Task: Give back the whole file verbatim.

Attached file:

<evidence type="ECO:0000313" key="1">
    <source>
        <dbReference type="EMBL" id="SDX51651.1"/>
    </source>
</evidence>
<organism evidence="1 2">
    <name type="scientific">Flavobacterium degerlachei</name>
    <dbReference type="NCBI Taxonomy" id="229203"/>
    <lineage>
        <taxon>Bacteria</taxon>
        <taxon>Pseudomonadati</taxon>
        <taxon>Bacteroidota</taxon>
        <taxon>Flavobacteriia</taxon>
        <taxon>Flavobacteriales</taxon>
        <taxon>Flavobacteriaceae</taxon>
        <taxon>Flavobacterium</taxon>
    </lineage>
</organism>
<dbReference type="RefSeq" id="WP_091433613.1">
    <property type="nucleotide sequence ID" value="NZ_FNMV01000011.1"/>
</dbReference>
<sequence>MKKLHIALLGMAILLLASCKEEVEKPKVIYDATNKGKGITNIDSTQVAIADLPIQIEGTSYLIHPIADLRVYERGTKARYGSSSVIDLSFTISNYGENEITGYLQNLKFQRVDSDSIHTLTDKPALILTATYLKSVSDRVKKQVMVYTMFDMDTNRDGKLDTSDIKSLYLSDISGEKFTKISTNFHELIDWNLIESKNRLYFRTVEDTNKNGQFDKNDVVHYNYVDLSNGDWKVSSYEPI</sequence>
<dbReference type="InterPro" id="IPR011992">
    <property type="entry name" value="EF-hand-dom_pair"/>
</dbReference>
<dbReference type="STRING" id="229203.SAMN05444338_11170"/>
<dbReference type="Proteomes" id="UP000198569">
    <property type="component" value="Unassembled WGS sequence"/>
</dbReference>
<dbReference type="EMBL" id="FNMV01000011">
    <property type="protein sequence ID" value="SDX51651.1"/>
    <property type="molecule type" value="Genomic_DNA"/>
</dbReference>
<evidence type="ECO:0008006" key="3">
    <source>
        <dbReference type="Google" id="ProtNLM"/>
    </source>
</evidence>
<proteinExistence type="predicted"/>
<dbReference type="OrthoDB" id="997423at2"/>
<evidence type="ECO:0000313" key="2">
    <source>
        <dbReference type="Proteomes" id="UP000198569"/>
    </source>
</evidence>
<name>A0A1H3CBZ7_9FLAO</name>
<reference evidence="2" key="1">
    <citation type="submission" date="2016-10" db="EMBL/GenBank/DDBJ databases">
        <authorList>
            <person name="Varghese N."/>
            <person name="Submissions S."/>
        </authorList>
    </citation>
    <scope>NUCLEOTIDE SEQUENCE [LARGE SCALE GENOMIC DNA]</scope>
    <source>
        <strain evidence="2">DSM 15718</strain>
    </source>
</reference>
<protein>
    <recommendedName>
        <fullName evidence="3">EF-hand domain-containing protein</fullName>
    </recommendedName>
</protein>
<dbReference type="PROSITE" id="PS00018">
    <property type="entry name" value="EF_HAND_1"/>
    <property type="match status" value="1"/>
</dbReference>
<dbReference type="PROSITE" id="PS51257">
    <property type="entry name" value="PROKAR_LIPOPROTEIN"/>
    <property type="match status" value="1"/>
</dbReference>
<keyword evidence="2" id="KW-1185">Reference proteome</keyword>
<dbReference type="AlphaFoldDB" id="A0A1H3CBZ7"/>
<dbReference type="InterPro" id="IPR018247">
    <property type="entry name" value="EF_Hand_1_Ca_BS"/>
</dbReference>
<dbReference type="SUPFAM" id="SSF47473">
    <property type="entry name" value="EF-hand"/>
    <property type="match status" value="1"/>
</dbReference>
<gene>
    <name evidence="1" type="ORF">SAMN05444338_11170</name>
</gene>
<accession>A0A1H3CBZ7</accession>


<evidence type="ECO:0000313" key="1">
    <source>
        <dbReference type="EMBL" id="SDX51651.1"/>
    </source>
</evidence>
<organism evidence="1 2">
    <name type="scientific">Flavobacterium degerlachei</name>
    <dbReference type="NCBI Taxonomy" id="229203"/>
    <lineage>
        <taxon>Bacteria</taxon>
        <taxon>Pseudomonadati</taxon>
        <taxon>Bacteroidota</taxon>
        <taxon>Flavobacteriia</taxon>
        <taxon>Flavobacteriales</taxon>
        <taxon>Flavobacteriaceae</taxon>
        <taxon>Flavobacterium</taxon>
    </lineage>
</organism>
<dbReference type="RefSeq" id="WP_091433613.1">
    <property type="nucleotide sequence ID" value="NZ_FNMV01000011.1"/>
</dbReference>
<sequence>MKKLHIALLGMAILLLASCKEEVEKPKVIYDATNKGKGITNIDSTQVAIADLPIQIEGTSYLIHPIADLRVYERGTKARYGSSSVIDLSFTISNYGENEITGYLQNLKFQRVDSDSIHTLTDKPALILTATYLKSVSDRVKKQVMVYTMFDMDTNRDGKLDTSDIKSLYLSDISGEKFTKISTNFHELIDWNLIESKNRLYFRTVEDTNKNGQFDKNDVVHYNYVDLSNGDWKVSSYEPI</sequence>
<dbReference type="InterPro" id="IPR011992">
    <property type="entry name" value="EF-hand-dom_pair"/>
</dbReference>
<dbReference type="STRING" id="229203.SAMN05444338_11170"/>
<dbReference type="Proteomes" id="UP000198569">
    <property type="component" value="Unassembled WGS sequence"/>
</dbReference>
<dbReference type="EMBL" id="FNMV01000011">
    <property type="protein sequence ID" value="SDX51651.1"/>
    <property type="molecule type" value="Genomic_DNA"/>
</dbReference>
<evidence type="ECO:0008006" key="3">
    <source>
        <dbReference type="Google" id="ProtNLM"/>
    </source>
</evidence>
<proteinExistence type="predicted"/>
<dbReference type="OrthoDB" id="997423at2"/>
<evidence type="ECO:0000313" key="2">
    <source>
        <dbReference type="Proteomes" id="UP000198569"/>
    </source>
</evidence>
<name>A0A1H3CBZ7_9FLAO</name>
<reference evidence="2" key="1">
    <citation type="submission" date="2016-10" db="EMBL/GenBank/DDBJ databases">
        <authorList>
            <person name="Varghese N."/>
            <person name="Submissions S."/>
        </authorList>
    </citation>
    <scope>NUCLEOTIDE SEQUENCE [LARGE SCALE GENOMIC DNA]</scope>
    <source>
        <strain evidence="2">DSM 15718</strain>
    </source>
</reference>
<protein>
    <recommendedName>
        <fullName evidence="3">EF-hand domain-containing protein</fullName>
    </recommendedName>
</protein>
<dbReference type="PROSITE" id="PS00018">
    <property type="entry name" value="EF_HAND_1"/>
    <property type="match status" value="1"/>
</dbReference>
<dbReference type="PROSITE" id="PS51257">
    <property type="entry name" value="PROKAR_LIPOPROTEIN"/>
    <property type="match status" value="1"/>
</dbReference>
<keyword evidence="2" id="KW-1185">Reference proteome</keyword>
<dbReference type="AlphaFoldDB" id="A0A1H3CBZ7"/>
<dbReference type="InterPro" id="IPR018247">
    <property type="entry name" value="EF_Hand_1_Ca_BS"/>
</dbReference>
<dbReference type="SUPFAM" id="SSF47473">
    <property type="entry name" value="EF-hand"/>
    <property type="match status" value="1"/>
</dbReference>
<gene>
    <name evidence="1" type="ORF">SAMN05444338_11170</name>
</gene>
<accession>A0A1H3CBZ7</accession>